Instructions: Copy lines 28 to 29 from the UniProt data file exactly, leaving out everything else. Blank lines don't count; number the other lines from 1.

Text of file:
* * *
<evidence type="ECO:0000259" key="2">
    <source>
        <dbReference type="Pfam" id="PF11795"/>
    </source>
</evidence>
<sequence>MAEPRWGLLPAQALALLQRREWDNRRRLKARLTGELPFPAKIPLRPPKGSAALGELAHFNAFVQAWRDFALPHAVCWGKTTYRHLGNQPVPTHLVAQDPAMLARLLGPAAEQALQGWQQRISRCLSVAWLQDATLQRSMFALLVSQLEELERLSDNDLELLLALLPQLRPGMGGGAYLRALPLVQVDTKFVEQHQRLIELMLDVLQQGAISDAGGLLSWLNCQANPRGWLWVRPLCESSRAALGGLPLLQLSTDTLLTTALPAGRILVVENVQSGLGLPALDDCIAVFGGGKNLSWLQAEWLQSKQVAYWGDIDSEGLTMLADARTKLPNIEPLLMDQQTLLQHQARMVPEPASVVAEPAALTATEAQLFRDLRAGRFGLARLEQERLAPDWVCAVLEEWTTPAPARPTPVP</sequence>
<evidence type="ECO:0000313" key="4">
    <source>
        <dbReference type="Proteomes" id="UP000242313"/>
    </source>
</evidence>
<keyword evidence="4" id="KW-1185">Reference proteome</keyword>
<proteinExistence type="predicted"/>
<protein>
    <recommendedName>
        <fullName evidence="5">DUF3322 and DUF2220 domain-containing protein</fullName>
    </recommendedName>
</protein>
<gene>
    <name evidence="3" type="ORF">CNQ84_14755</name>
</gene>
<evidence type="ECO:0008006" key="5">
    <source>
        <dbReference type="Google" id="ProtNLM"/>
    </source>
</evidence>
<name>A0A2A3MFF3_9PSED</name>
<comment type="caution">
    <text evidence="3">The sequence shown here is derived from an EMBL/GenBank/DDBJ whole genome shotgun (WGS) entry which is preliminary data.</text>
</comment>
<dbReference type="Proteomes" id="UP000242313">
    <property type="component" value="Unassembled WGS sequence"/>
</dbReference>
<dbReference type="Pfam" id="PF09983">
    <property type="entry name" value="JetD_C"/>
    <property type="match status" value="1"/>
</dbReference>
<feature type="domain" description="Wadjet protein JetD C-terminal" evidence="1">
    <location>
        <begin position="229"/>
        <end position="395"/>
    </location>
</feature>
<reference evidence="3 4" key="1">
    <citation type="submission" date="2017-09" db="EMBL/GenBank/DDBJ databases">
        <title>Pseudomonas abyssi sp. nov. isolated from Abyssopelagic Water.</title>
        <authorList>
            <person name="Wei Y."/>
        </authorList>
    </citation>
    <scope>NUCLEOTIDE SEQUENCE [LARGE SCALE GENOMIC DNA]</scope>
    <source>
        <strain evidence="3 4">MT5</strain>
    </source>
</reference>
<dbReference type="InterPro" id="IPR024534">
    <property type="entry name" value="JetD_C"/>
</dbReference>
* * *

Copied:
<comment type="caution">
    <text evidence="3">The sequence shown here is derived from an EMBL/GenBank/DDBJ whole genome shotgun (WGS) entry which is preliminary data.</text>